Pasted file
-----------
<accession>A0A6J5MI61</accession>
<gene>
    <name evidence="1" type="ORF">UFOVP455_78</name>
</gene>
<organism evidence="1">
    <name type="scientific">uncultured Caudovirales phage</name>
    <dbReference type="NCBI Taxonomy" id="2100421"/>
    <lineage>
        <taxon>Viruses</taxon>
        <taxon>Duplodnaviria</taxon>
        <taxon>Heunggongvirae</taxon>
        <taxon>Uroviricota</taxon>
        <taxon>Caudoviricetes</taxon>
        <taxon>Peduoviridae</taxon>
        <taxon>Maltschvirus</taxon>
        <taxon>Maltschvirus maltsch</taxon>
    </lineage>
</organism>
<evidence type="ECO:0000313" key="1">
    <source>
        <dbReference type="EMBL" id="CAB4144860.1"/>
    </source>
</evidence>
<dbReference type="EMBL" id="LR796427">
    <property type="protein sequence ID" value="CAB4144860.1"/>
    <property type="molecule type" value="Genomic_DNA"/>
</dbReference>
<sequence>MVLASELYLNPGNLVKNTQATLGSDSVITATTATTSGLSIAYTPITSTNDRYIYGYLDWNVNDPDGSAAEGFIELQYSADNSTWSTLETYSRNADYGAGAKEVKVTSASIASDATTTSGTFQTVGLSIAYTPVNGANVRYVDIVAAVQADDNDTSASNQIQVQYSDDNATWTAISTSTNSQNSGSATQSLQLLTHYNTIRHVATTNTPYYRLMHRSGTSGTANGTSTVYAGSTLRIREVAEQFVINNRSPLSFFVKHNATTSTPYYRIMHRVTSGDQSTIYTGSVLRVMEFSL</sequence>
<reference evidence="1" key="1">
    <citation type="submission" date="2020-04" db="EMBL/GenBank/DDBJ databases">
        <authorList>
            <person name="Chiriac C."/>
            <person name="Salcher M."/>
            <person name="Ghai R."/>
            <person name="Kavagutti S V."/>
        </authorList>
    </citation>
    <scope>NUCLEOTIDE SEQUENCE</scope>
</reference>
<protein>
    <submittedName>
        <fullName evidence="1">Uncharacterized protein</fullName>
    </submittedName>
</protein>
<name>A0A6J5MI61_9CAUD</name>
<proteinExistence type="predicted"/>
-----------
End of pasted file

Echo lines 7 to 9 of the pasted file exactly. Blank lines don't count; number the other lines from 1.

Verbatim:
    <dbReference type="NCBI Taxonomy" id="2100421"/>
    <lineage>
        <taxon>Viruses</taxon>